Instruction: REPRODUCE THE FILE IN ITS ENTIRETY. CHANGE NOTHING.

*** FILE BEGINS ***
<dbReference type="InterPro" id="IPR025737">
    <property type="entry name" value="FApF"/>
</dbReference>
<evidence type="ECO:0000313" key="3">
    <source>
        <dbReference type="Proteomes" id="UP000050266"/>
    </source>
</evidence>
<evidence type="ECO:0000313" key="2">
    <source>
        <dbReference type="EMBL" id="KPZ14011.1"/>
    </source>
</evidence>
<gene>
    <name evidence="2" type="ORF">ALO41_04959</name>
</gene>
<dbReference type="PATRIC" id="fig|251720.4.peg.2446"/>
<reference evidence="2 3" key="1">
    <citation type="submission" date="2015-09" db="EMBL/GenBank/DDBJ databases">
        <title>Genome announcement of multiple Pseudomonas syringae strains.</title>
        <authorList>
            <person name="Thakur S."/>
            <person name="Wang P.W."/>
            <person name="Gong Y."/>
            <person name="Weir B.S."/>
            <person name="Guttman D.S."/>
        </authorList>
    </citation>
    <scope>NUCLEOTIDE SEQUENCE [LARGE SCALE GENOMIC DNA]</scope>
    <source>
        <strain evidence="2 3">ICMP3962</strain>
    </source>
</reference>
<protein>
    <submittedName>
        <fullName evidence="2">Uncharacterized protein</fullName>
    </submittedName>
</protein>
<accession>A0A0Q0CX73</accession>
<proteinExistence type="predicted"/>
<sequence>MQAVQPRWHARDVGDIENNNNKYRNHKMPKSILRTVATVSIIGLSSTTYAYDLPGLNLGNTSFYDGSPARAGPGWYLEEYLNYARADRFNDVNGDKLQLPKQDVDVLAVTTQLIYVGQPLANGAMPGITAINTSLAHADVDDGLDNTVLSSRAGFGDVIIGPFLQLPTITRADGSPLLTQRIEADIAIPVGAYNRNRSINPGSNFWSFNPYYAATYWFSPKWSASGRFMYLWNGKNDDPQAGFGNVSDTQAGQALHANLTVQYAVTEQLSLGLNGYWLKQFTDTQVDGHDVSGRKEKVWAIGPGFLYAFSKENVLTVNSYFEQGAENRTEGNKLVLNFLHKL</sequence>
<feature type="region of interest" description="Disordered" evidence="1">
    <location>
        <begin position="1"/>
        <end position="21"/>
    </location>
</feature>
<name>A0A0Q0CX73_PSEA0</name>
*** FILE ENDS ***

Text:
<dbReference type="InterPro" id="IPR025737">
    <property type="entry name" value="FApF"/>
</dbReference>
<evidence type="ECO:0000313" key="3">
    <source>
        <dbReference type="Proteomes" id="UP000050266"/>
    </source>
</evidence>
<evidence type="ECO:0000313" key="2">
    <source>
        <dbReference type="EMBL" id="KPZ14011.1"/>
    </source>
</evidence>
<gene>
    <name evidence="2" type="ORF">ALO41_04959</name>
</gene>
<dbReference type="PATRIC" id="fig|251720.4.peg.2446"/>
<reference evidence="2 3" key="1">
    <citation type="submission" date="2015-09" db="EMBL/GenBank/DDBJ databases">
        <title>Genome announcement of multiple Pseudomonas syringae strains.</title>
        <authorList>
            <person name="Thakur S."/>
            <person name="Wang P.W."/>
            <person name="Gong Y."/>
            <person name="Weir B.S."/>
            <person name="Guttman D.S."/>
        </authorList>
    </citation>
    <scope>NUCLEOTIDE SEQUENCE [LARGE SCALE GENOMIC DNA]</scope>
    <source>
        <strain evidence="2 3">ICMP3962</strain>
    </source>
</reference>
<protein>
    <submittedName>
        <fullName evidence="2">Uncharacterized protein</fullName>
    </submittedName>
</protein>
<accession>A0A0Q0CX73</accession>
<proteinExistence type="predicted"/>
<sequence>MQAVQPRWHARDVGDIENNNNKYRNHKMPKSILRTVATVSIIGLSSTTYAYDLPGLNLGNTSFYDGSPARAGPGWYLEEYLNYARADRFNDVNGDKLQLPKQDVDVLAVTTQLIYVGQPLANGAMPGITAINTSLAHADVDDGLDNTVLSSRAGFGDVIIGPFLQLPTITRADGSPLLTQRIEADIAIPVGAYNRNRSINPGSNFWSFNPYYAATYWFSPKWSASGRFMYLWNGKNDDPQAGFGNVSDTQAGQALHANLTVQYAVTEQLSLGLNGYWLKQFTDTQVDGHDVSGRKEKVWAIGPGFLYAFSKENVLTVNSYFEQGAENRTEGNKLVLNFLHKL</sequence>
<feature type="region of interest" description="Disordered" evidence="1">
    <location>
        <begin position="1"/>
        <end position="21"/>
    </location>
</feature>
<name>A0A0Q0CX73_PSEA0</name>